The combat on the part of Thor is surprisingly fun. Thor has melee and grapples as well as the ability to block and throw his hammer at enemies. In addition to these basic combat moves are Thor’s powers. There are three different kinds of powers thor can draw from; lightening, thunder and wind. Each power has their own unique set of moves that can be executed by different button combinations.
Thor can upgrade these different powers as well as unlock new uses for each one through a basic RPG system. As enemies are slain and objectives are completed, valor points are awarded. These valor points can then be put into several different skill trees to improve Thor’s offensive and defensive capabilities. While this levelling system is very basic compared to other action games that use RPG elements, it was unexpected and adds some appreciated depth to the game. For those looking for even more depth there is feats that Thor can obtain throughout the entire game. Feats consist of side objectives for each level or kill x amount of enemies in a particular way.
These feats can provide additional incentive to play the game but completionists beware, 100% completion can only be achieved on the hardest difficulty. This difficulty is locked until the game has been beaten at least once.
The grapple moves mentioned earlier provide some great animated violence. Seeing Thor jam his hammer into an enemy’s mouth and then use it as a lightening conductor was quite the spectacle. Each new enemy type that Thor encounters has unique grapples that can be performed upon them.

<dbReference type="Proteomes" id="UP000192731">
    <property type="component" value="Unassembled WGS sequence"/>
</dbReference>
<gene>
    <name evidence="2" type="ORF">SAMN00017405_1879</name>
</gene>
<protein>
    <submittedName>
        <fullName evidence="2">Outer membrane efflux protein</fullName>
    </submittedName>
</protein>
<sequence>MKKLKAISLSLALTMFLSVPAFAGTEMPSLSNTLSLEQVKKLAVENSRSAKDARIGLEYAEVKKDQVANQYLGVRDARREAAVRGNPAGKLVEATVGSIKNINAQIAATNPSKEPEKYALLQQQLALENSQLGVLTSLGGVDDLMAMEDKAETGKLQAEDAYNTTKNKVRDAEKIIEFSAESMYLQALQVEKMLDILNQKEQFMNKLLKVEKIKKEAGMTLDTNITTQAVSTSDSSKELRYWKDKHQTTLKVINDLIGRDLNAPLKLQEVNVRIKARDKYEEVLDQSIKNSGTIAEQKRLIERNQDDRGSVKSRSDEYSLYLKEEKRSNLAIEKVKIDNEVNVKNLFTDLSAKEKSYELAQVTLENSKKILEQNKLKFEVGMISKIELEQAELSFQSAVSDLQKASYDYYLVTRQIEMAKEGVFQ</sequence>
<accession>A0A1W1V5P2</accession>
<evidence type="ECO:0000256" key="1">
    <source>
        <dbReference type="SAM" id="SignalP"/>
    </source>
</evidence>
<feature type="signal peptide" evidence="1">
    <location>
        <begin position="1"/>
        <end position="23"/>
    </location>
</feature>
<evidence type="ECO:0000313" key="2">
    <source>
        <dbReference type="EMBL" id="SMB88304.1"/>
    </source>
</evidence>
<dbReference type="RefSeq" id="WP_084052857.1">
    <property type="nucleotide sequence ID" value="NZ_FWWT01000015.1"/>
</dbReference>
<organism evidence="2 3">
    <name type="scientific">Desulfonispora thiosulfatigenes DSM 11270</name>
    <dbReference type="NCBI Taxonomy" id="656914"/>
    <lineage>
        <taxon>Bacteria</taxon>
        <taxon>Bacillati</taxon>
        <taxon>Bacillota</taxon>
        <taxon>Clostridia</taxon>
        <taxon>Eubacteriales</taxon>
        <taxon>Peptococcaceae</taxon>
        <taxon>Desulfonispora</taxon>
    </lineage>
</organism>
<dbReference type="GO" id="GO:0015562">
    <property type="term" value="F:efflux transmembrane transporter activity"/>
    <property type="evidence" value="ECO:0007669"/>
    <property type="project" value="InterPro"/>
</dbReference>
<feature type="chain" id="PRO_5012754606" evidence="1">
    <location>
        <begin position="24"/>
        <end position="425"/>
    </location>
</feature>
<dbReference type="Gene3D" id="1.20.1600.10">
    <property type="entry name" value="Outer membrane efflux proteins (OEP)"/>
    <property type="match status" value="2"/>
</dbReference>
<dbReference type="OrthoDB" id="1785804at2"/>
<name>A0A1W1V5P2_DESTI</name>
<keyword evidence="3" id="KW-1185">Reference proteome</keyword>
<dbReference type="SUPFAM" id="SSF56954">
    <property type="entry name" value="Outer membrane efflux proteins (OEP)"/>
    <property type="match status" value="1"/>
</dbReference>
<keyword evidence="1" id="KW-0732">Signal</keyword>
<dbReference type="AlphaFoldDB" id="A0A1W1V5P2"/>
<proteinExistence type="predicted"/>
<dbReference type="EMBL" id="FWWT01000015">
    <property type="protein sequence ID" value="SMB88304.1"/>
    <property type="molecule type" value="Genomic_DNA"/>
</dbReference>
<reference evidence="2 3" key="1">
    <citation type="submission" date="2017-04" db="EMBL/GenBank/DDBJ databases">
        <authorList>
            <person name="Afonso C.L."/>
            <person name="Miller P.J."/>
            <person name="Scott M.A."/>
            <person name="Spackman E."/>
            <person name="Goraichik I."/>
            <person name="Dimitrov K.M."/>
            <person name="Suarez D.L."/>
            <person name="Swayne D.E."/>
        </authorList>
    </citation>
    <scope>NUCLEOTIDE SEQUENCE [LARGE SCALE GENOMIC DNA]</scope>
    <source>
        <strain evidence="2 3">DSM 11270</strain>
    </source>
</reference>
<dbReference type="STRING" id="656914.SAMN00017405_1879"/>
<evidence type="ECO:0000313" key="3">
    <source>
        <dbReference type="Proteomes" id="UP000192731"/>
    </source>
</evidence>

Unfortunately this is where the unique experiences end in Thor as the rest of the gameplay mechanics are based around the same repetitive formulas. There are several worlds that Thor visits, each populated with a small, large and giant enemy types. Across the entire game each of these enemies and the strategy to defeat them remain the same with slight variations. Each of the three sizes of enemies use the same base character model but are reskinned with added detail to suit their home world.
The enemies themselves wouldn’t be more than an annoyance if it wasn’t for the fact that the game often throws Thor into a room where he has to defeat waves upon waves of enemies until he builds up enough of his power meter to unleash his power surge, which opens the next area. Between these wave defence sequences are some basic platforming areas that made me wish that Thor could double jump. Instead Thor can perform a single jump and glide for a few feat. I realize that the gliding ability is more in line with the Thor character but the ability to double jump would have helped at certain points in the game.
There is one portion of the game where the developers tried something different from their established gameplay pattern. It consisted of Thor piloting a raft down a jungle river that was being pulled by a giant creature. Thor would have to throw his hammer at enemies on the shoreline or incoming rafts. Thor could also use lighting to shock the creature that was pulling the raft to cause it to go faster. I applaud the developers for taking a risk and going against the grain but this area is not fun and goes on for far too long. The fact that Thor should be able to fly and is instead traveling twenty miles per hour by raft is something that cannot be overlooked.
The developers should have given Thor the ability to fly or at the very least a longer glide time. If the length of time that Thor could glide for was similar to the Thor character in Marvel Ultimate Alliance it would have done the character more justice.
Visually Thor: God of Thunder looks like it was pulled from the original Xbox library. This is particularly true of the cutscenes where each character looks rigid, especially when they are speaking. During gameplay there are moments where explosions happen on screen that appear very pixelated and at the same time the framerate will drop. This didn’t happen often but it did detract from those particular sequences drastically.
Thor: God of Thunder serves as a prelude story to the motion picture releasing later this week. While Thor does combat well it does stumble in several other areas. It isn’t the worst movie tie in game released in the last year but it isn’t the best. It does however whet the appetite for the upcoming movie.
This review is based on a retail copy of the 360 version of Thor: God of Thunder.